For all those analysts (including this one) who thought the debt binge of the previous decade marked end of the Age of Leverage, well, not so fast. It turns out that memories are short and government printing presses are powerful, and this combination has turned the “Great Deleveraging” into a minor speed bump on the road to something even more extreme. As the following chart illustrates, the growth in total US debt flattened in 2009 and 2010, with government borrowing more-or-less offsetting a decrease in consumer and business loans. But now the trend is once again onward and upward across the board.
Prudent Bear’s Doug Noland publishes a quarterly analysis of the Fed’s Z.1 report of US credit market activity. This is always a must-read, but last Friday’s was truly extraordinary. Among other big, ominous trends, Noland notes the following:
• Total (financial and non-financial) Credit jumped $484bn during Q1 to a record $59.399 TN, or 347% of GDP.
• Total Non-Financial Debt (NFD) expanded at a 5.0% rate.
• Corporate borrowings grew at a robust 9.3% pace
• Federal government debt mounted at a 7.1% rate
• Consumer credit rose at a 6.6% rate
• Household net worth surged $7.98 TN, or 10.8%, over the past year.
• Over the past four years, household holdings of financial assets have surged $22.0 TN, or 49%, to a record $67.2 TN.
What’s happening? The short answer is that zero interest rates have finally begun to work their magic. Corporations, for instance, are using the proceeds from low-rate bonds to buy back stock on a vast scale. See Zero Hedge’s Here’s the mystery and completely indiscriminate buyer of stocks in the First Quarter.
And now cheap credit is leading consumers to start buying cars and using plastic. Here’s an excerpt from a Financial Sense article asking how US consumer spending could be rising while incomes are not:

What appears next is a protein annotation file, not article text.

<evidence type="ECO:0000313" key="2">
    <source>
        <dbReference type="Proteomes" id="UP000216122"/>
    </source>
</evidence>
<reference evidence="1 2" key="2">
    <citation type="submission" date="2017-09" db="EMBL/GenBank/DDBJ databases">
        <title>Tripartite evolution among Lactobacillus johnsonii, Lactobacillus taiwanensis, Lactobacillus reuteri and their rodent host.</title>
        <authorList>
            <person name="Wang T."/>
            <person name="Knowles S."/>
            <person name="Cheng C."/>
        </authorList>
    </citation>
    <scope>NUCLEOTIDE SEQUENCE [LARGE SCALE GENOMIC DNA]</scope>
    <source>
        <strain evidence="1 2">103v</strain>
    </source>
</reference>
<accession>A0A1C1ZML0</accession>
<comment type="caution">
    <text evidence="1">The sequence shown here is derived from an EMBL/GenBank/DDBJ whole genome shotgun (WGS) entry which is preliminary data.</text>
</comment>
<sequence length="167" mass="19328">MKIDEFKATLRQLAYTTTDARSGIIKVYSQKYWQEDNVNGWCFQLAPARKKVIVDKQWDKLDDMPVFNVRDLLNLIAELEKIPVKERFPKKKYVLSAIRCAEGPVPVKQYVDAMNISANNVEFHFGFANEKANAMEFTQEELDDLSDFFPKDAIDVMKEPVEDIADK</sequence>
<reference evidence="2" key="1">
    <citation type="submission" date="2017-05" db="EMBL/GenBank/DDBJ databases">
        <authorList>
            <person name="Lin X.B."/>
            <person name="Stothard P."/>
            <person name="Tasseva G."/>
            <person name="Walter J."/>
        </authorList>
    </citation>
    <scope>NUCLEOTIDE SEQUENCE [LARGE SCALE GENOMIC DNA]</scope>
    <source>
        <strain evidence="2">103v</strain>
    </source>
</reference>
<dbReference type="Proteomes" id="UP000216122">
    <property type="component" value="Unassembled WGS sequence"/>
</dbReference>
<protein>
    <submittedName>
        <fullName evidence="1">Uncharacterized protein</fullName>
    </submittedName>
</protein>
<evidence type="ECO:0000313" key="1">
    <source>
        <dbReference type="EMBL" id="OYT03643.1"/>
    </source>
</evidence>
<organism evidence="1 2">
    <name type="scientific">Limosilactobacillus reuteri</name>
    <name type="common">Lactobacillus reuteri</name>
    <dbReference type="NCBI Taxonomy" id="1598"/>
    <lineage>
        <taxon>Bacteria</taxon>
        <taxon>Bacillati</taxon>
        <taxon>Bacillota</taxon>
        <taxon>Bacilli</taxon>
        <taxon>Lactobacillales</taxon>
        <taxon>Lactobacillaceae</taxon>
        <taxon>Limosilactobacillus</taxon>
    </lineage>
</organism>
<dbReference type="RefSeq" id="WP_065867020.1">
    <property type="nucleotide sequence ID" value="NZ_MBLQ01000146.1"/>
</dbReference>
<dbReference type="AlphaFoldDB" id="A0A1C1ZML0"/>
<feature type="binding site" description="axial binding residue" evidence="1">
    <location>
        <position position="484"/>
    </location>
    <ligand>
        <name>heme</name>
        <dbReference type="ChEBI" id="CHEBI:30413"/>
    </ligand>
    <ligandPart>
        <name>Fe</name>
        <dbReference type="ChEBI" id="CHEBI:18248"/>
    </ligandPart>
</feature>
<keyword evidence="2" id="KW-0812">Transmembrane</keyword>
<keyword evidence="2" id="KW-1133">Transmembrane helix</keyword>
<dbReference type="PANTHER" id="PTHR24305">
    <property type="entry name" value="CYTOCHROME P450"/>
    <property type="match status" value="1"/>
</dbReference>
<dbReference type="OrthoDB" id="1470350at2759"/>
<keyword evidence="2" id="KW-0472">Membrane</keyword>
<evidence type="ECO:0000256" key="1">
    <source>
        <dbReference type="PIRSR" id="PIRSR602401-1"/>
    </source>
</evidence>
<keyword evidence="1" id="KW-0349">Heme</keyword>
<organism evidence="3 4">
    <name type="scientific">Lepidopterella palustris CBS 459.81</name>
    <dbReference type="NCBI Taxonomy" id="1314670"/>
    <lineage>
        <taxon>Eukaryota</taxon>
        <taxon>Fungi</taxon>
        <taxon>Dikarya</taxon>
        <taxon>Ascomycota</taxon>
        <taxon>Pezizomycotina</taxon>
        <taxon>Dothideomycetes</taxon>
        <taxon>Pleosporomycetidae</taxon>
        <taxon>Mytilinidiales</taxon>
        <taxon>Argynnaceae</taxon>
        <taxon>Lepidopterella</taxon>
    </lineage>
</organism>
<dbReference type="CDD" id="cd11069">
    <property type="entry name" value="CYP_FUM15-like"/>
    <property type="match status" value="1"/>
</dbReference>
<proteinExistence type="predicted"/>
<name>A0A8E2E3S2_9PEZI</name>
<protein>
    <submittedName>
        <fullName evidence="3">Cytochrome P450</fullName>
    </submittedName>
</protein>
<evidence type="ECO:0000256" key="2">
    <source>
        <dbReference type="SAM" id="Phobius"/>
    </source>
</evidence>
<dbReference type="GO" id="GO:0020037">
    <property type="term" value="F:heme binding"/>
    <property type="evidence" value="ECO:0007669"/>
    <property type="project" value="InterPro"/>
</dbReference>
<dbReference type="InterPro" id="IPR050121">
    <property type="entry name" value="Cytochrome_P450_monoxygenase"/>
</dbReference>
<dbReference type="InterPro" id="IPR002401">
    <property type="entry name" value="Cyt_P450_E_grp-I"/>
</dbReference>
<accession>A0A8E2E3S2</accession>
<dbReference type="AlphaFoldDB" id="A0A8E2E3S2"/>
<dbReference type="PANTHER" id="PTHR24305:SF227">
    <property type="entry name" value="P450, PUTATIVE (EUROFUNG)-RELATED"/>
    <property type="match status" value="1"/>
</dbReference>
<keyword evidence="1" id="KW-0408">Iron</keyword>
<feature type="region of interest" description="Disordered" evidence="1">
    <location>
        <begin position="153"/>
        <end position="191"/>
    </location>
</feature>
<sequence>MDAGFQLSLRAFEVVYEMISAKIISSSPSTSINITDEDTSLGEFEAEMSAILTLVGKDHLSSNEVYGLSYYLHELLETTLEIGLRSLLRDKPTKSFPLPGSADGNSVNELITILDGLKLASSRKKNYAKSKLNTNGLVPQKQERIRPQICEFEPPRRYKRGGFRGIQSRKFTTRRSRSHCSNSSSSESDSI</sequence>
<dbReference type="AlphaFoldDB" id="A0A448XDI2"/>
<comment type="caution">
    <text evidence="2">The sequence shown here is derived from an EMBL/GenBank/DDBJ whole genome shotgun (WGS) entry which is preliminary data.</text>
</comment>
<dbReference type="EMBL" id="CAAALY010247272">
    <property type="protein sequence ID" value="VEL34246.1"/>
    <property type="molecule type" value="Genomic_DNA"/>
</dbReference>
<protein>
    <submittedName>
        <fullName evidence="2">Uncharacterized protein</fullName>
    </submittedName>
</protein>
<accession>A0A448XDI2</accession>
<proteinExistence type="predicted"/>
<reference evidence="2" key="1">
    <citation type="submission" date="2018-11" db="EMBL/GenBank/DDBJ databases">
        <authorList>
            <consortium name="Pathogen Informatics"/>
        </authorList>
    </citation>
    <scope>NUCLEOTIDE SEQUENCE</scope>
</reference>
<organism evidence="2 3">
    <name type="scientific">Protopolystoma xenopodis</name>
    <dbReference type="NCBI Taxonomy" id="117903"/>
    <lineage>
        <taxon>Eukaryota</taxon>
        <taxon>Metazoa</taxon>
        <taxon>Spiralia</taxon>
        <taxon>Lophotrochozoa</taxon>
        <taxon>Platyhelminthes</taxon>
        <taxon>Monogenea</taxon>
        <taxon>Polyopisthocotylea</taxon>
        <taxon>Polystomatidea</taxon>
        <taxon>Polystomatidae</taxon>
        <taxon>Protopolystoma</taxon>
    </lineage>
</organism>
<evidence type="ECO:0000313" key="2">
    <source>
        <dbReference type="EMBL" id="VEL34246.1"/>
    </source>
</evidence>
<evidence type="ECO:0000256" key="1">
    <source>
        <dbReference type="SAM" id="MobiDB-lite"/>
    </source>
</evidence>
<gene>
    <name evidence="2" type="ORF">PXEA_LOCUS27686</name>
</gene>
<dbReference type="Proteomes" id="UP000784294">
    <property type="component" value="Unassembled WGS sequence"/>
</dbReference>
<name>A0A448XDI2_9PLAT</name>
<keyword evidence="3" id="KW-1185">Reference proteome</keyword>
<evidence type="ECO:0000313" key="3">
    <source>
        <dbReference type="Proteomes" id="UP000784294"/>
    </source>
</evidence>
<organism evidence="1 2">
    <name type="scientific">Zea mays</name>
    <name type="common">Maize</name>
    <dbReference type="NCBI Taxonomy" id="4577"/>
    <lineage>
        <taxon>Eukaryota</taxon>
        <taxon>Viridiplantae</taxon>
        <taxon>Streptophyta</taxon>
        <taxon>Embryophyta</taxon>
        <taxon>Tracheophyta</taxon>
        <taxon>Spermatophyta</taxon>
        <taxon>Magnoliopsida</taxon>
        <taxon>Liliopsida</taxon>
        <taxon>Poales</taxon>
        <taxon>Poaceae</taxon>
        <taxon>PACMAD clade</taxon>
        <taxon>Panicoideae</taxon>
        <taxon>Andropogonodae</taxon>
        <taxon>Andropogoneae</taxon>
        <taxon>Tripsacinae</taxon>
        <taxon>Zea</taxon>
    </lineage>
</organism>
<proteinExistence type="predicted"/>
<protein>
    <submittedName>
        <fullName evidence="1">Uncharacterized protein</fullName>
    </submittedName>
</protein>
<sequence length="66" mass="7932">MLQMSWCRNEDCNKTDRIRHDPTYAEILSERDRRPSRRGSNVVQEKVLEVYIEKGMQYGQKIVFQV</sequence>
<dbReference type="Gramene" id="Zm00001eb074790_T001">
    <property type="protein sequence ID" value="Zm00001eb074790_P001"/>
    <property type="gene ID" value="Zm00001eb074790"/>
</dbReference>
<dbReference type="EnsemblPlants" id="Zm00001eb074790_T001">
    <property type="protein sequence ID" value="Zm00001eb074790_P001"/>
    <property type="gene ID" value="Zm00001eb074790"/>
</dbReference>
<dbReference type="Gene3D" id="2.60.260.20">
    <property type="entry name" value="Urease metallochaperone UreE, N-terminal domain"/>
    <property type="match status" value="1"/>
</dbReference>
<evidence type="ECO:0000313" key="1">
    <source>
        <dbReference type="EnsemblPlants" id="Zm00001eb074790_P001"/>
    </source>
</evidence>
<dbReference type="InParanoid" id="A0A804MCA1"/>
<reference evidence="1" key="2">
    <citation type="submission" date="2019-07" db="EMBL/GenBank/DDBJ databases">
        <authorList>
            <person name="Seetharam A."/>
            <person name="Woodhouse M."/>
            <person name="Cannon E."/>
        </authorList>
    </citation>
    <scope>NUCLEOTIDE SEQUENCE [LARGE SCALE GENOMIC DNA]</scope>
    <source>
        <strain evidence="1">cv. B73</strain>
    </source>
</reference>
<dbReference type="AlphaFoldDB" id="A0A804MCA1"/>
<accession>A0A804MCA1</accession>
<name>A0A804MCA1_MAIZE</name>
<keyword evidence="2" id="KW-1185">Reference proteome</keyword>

“One of the questions discussed was “how is this increased spending financed?”. It’s a fair question, given the painfully slow wage growth in the US.
On Friday we got our answer. US consumer credit outstanding spiked way above expectations. While the media focused on the jobs report, this was the key news item:
Unlike in previous Fed reports that showed consumer credit growth driven by student loans and to a lesser extent auto finance, we saw something new this time around. The increase was caused by a jump in revolving credit. Americans are warming up to using plastic again.
This is certainly a positive signal because it shows that household confidence is improving sufficiently to send consumers shopping. Unfortunately a great deal of what Americans bought came from abroad, causing the US trade deficit to jump unexpectedly. The effect on GDP growth from this jump in consumer spending will therefore be relatively muted.
It was just six years ago that soaring consumer spending, massive trade deficits and generally excessive debt caused the biggest crisis since the Great Depression, and here we are back at it. The details are slightly different but the net effect is the same: inflated asset prices, growing instability and rising risk of a systemic failure capable of pulling down pretty much the whole show.
All of which creates a fascinating economic landscape in which families are making no more money than they did last year but are borrowing to buy things they don’t need, while corporations sell bonds to pump up their stock prices and by implication their executives’ year-end bonuses. It is, in short, another debt-fueled orgy in which the most vulnerable individuals are being suckered by governments and corporations into mortgaging their futures in order to transfer wealth to the “smart money.” Recall the Z.1 Report finding that household holdings of financial assets have surged by $22 trillion in just four years.
This is sad in one sense because the people being hurt are, as always, not the architects of this latest bubble. But it’s also exasperating because the same thing happened JUST SIX YEARS AGO and should still be fresh in the memories of the adults doing the borrowing and spending. Unless all those food additives and pesticides are impairing the average person’s cognitive functioning (which is a subject for another day) the people using credit cards to buy Chinese-made junk really have no excuse.
For now, the bubble is the story, and the fact that it’s hitting its stride with stocks and bonds already at record levels is a new twist. Just about the only thing that can be said with near-certainty is that the next few years will be more volatile than the last few.